Reflecting on 15 Years of Hell: End User License Agreements and Diablo

In the first Ro15oH post, I introduced the idea that Diablo (taken as a kind of 15-year whole) offers a productive lens through which to think about shifting modes of media practice. While I indexed a conversation over Facebook between myself and old friends on the topic, it was actually the End User License Agreements (EULAs) that prompted me to want to write about the game initially. While I’m not going to go through in-detail the EULAs, a topic likely worthy of analysis, I am instead going to look at the shifting form of the EULA over the last 15 years.

Shifting Physicality and Material Relations

I installed Diablo III prior to its actual release. What that allow me to do was view the opening cinematic for the game. Prior to that, however, I was prompted to agree to Diablo III’s EULA, it’s Auction House Terms of Service and finally the game’s dispute resolution policy. Once the game was released, I was prompted to re-agree to the EULA and Auction House TOS (as it must have changed from the time of installation to the state at the time of the game’s release). I can only presume that any time future changes are made to any of these documents a patch will be made to the game and I’ll be required to agree with them prior to being able to play the game.

What was most interesting to me, though I suppose it ought not be interesting, given the popularity of mandatory arbitration was the inclusion of such a clause in Diablo III’s EULA. I’m sure that this is nothing new to Diablo III, though as recently as 2009, game developers have been subject to class-action law-suits, so it must not be a de facto industry standard, yet. As the EULA nagged me, I reflected on the mechanics of the document. While not all software packages require a user to “read” these agreements, Diablo III at least mandated that I scroll to the bottom of each document before checking a box that I agree and then clicking a box to verify that fact.

Diablo II, on the other hand was typical of other software of its generation. The game’s installer, which as a player you typically only experienced once, contained a similar EULA, and “Agree” or “Disagree” button. Clicking agree would install the game and disagree would exit the process. However, once the game was installed, as a user, I was fairly ignorant of the fact that it remained or that it might shift or change over time. Thus, Diablo III’s shifting EULA reflects broader practices in media industries to ask users to regularly re-agree with shifting acceptable use policies.

The original Diablo, on the other hand, included an actual printed copy of the EULA. Of course “no one” read the EULAs back then either, and our breaking of the seal on a CD envelope or jewel case was the physical equivalent of clicking “agree.” Is there something lost in the lack of physicality of these objects? The material act of breaking a discs’ seal establishes a different relationship with the media than simply clicking a button or skimming down a text box to then click agree. The shifting character of these documents is also important.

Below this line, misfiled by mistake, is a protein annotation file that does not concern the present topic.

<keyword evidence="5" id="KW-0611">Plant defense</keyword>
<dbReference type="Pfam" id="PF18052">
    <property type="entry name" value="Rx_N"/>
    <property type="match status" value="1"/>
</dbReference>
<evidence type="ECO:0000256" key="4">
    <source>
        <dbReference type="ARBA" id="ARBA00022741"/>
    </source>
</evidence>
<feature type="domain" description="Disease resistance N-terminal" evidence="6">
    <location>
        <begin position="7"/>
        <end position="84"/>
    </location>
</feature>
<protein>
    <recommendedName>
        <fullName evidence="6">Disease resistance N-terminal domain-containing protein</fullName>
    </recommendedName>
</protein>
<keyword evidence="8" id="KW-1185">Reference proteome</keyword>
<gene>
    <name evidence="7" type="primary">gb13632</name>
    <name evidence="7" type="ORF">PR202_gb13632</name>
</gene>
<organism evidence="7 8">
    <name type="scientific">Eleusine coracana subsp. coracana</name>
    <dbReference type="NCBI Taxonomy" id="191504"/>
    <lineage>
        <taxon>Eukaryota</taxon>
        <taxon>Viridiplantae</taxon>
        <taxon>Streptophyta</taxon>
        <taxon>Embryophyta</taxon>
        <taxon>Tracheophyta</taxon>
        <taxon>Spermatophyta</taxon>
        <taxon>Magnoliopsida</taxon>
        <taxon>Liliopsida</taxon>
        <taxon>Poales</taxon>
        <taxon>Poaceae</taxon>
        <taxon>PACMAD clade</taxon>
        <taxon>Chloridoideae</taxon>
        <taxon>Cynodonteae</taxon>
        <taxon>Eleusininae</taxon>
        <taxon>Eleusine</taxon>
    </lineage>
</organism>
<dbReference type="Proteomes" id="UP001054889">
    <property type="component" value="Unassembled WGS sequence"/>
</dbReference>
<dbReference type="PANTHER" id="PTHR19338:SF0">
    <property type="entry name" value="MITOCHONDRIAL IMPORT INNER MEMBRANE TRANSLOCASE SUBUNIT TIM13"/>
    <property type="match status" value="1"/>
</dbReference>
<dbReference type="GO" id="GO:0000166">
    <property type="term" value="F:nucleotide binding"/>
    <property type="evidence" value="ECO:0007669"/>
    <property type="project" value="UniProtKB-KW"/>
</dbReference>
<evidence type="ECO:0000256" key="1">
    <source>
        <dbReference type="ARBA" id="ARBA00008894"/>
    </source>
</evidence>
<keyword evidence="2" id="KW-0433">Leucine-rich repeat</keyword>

Imagine if, like most banks, as our media/devices shifted their policies we were inundated with physical letters detailing these changes, rather than the redly clickable “agree” buttons, or only mildly more explicit forced scrolling and clicking experiences. Even in the case of Diablo II, it was clear that the agreement was something distinguishable and distinct from the game itself. Diablo III even positions the documents in windows matching those of the game itself. The EULAs are just another virtual game device to be interacted with, not unlike a user’s character inventory.

Technological Hegemonic Discourse

I have argued that it is precisely this mutability that allows these social/technical/legal systems to become active participants in hegemonic discourse. Perhaps this is the most interesting aspect of shifting EULAs. As users explore and disrupt the play space of the game, developers need mechanisms by which to effectively police and control the most disruptive force in games, its players. The EULA, unlike a constitutional document becomes one that prevents players from even playing unless they agree to the new rules of a game.

The technologies with/in/of games have become part and parcel with their underlying ideologies and play experiences. They enact and embody positions within the hegemonic discourse. In some cases players balk at them, but for the most part, players simply continue to click agree in order to get along with their daily (play) lives. This acquiescence fits nicely into a kind of Gramcian notion of hegemony based on coercion and consent.

It is perhaps at this point that the implications of mandatory arbitration are most important. This is the point where players actually disconnect this system from a broader set of legal systems and practices. This marks an important point where even our media are thoroughly inundated with a legal trend that requires (at least US) users to waive all rights to due process. More strangely, this shifting document is now capable of barring a user’s access to a system that they’ve ostensibly paid to use if they do not accept future mandatory changes. It is this, in particular that makes Diablo III an interesting entry into the shifting worlds of game players. Diablo III’s “always online” mode of play requires that a player agree to the current state of affairs or not play at all, an aspect of the game I’ll examine more closely in the next post.